IRAs and Medi-Cal Qualification

The Medi-Cal applicant can have any amount of IRAs that are in his name, and still qualify for Medi-Cal. For instance, the applicant could have $200,000 or more in his name in IRAs, and still be eligible for Medi-Cal. IRAs and work related pension funds are also exempt from Medi-Cal qualification. The only requirement is that the Medi-Cal applicant must be receiving periodic payments of interest and principal from the IRA. If you are receiving minimum required distributions (RMDs) under the IRS rules from your IRAs, then you have probably satisfied this requirement.

In addition, the IRAs owned by the well spouse of a Medi-Cal applicant are also exempt for Medi-Cal qualification. The IRAs owned by the well spouse are also not included as part of the community spouse resource allowance (CSRA). The CSRA, or the amount the well spouse can retain is $115,920.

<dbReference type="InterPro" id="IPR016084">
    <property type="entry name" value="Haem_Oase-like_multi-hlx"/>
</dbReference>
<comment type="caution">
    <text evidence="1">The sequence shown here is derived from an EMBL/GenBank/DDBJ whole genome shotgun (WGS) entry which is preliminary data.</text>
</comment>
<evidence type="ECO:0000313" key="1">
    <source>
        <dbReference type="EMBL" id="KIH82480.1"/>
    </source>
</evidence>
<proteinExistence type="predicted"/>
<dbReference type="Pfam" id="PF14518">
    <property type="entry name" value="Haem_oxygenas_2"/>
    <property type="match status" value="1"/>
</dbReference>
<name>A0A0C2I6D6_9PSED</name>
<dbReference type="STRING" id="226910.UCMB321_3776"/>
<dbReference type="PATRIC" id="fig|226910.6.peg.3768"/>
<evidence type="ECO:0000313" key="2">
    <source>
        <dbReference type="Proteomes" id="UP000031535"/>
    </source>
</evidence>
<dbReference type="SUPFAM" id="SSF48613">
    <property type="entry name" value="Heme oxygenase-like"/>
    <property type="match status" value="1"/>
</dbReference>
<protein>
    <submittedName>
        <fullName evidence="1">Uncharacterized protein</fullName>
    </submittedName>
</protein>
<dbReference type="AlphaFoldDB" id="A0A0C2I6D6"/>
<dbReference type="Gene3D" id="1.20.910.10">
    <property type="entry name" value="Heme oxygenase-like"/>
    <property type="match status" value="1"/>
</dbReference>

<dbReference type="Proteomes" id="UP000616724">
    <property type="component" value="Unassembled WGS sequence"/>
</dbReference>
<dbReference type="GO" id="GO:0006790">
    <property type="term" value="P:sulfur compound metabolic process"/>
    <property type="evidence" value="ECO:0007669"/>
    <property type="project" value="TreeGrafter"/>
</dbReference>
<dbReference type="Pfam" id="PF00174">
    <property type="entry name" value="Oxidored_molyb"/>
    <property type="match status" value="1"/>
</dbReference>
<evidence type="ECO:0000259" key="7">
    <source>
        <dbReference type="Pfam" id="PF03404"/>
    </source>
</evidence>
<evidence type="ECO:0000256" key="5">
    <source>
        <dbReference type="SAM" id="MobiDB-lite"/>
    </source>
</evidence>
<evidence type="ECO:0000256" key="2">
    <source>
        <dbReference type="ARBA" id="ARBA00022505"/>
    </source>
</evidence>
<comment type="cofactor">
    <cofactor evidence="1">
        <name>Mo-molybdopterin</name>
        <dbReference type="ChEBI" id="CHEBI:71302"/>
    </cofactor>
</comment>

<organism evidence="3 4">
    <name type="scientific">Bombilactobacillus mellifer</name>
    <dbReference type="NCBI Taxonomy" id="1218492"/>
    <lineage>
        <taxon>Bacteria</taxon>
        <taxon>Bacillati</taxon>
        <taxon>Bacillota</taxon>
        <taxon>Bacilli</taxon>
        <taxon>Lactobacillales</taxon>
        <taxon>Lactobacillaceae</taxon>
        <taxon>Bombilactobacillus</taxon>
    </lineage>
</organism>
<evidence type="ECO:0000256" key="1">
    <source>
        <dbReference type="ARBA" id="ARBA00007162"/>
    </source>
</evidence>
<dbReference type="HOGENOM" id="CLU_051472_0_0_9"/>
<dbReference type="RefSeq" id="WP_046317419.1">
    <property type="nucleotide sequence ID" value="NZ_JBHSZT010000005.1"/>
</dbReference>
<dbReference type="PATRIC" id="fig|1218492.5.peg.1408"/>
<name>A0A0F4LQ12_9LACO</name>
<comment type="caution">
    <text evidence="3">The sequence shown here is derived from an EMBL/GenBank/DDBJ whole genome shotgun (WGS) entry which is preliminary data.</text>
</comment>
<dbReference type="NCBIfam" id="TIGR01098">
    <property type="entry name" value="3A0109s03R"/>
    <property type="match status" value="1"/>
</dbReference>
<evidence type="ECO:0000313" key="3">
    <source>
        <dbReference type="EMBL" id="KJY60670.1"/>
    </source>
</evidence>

After the Medi-Cal applicant dies, the State cannot recover from his IRAs or from his work-related pension funds, provided that a pay on death beneficiary is named. If the beneficiary of the IRA is the estate of the applicant, the State may be able to recover against the fund. Beneficiary designations on IRAs and other assets should be reviewed as part of the long term care planning process with your elder law attorney.

This information is not to be taken as legal advice, and you are encouraged to see your elder law attorney. At the Law Offices of Michael J. Young, at 1931 San Miguel Dr., Ste. 220, Walnut Creek, CA www.WalnutCreekElderLaw, 925-256-0298, lawyoung1@gmail.com we practice Elder Law and we help Baby Boomers and families through the Elder Care Journey. We help families with long-term care planning, asset-protection plans, comprehensive estate planning, wills, trusts and powers of attorney. We also help Baby Boomers and families get their “Ducks in a Row” in order help them qualify for Medi-Cal and the VA Aid & Attendance Improved Pension benefit.

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